It is an annual event that usually leads to red faces the morning after.
Now scientists have come up with an explanation for why the office party is so often the cause of embarrassing and inappropriate behaviour.
Researchers have found that drinking in environments not normally associated with alcohol consumption can leave drinkers less able to control their behaviour.
The brain learns to compensate for the inhibition-lowering effects of alcohol when in a familiar setting, such as a pub or at home with friends, they discovered.
However, if they drink in an unfamiliar environment such as the workplace, where they are usually sober and focused, drinkers do not benefit from tolerance and lose control of their inhibitions.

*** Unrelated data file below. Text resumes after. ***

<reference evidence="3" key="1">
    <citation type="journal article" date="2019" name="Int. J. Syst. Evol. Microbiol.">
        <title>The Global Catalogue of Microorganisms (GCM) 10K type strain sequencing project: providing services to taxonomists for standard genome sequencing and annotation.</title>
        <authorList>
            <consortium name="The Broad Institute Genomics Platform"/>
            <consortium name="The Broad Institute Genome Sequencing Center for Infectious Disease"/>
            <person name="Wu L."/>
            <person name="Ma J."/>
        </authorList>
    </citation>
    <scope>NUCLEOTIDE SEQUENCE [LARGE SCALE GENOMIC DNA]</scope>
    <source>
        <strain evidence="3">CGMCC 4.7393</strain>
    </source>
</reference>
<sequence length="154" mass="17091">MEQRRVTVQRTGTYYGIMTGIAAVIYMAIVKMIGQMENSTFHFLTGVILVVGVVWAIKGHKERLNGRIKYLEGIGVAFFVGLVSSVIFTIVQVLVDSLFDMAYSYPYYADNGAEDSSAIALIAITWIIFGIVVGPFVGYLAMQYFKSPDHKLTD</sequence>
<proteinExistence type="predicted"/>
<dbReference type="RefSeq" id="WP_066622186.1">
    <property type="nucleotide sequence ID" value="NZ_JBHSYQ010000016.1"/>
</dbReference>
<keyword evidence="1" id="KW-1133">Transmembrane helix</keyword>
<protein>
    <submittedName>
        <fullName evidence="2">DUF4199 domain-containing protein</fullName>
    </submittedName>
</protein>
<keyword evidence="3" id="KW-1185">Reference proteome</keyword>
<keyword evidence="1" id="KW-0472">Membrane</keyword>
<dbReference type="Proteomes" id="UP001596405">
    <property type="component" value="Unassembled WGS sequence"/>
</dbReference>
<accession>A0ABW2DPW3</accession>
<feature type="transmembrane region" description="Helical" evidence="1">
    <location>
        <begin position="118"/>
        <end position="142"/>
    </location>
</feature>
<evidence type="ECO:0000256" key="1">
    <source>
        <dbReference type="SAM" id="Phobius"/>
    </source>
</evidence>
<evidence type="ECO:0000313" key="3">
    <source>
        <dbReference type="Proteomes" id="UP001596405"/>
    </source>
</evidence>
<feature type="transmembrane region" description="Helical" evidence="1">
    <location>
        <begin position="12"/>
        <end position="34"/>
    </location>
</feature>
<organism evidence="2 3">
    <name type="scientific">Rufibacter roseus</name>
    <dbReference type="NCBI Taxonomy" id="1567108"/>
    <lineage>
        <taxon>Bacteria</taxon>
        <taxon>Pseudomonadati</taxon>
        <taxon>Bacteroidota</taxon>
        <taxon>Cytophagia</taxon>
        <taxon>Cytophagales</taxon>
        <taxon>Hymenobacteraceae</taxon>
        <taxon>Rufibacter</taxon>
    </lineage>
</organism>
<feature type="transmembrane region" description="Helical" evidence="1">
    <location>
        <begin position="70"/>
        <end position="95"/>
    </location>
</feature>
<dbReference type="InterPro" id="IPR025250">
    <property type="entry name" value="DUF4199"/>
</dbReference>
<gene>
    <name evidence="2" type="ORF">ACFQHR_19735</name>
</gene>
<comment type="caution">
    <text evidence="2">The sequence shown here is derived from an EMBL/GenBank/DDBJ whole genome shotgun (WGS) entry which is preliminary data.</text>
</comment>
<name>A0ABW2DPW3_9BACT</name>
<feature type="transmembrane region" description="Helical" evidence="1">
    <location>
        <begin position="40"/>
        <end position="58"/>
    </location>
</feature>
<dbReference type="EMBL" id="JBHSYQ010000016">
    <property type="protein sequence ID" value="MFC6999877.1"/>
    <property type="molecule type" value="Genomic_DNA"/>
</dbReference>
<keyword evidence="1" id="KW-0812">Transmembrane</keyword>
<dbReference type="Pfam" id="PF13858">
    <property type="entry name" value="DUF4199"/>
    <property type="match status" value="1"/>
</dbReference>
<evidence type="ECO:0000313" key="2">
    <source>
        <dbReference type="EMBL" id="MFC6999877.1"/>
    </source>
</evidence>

Researchers found that when people drank in a particular context, such as in the same room, they developed a tolerance over time and the disinhibitory effect of alcohol went away. When exposed to alcohol in a different environment, they were less inhibited again.
“When you drink in the pub, we have generally had lots of experience of that and have learned to build up tolerance. As you don’t normally drink alcohol at work, you haven’t had the chance to build up this tolerance so people tend to be less inhibited,” explained the leader of the research team.
She added: “Being at a party will also make people more excited and will probably increase that effect further. Also once you start getting a bit disinhibited the most likely outcome is to drink more and could lead to binge drinking.
“It probably explains why people do things at office parties that they regret the next day.”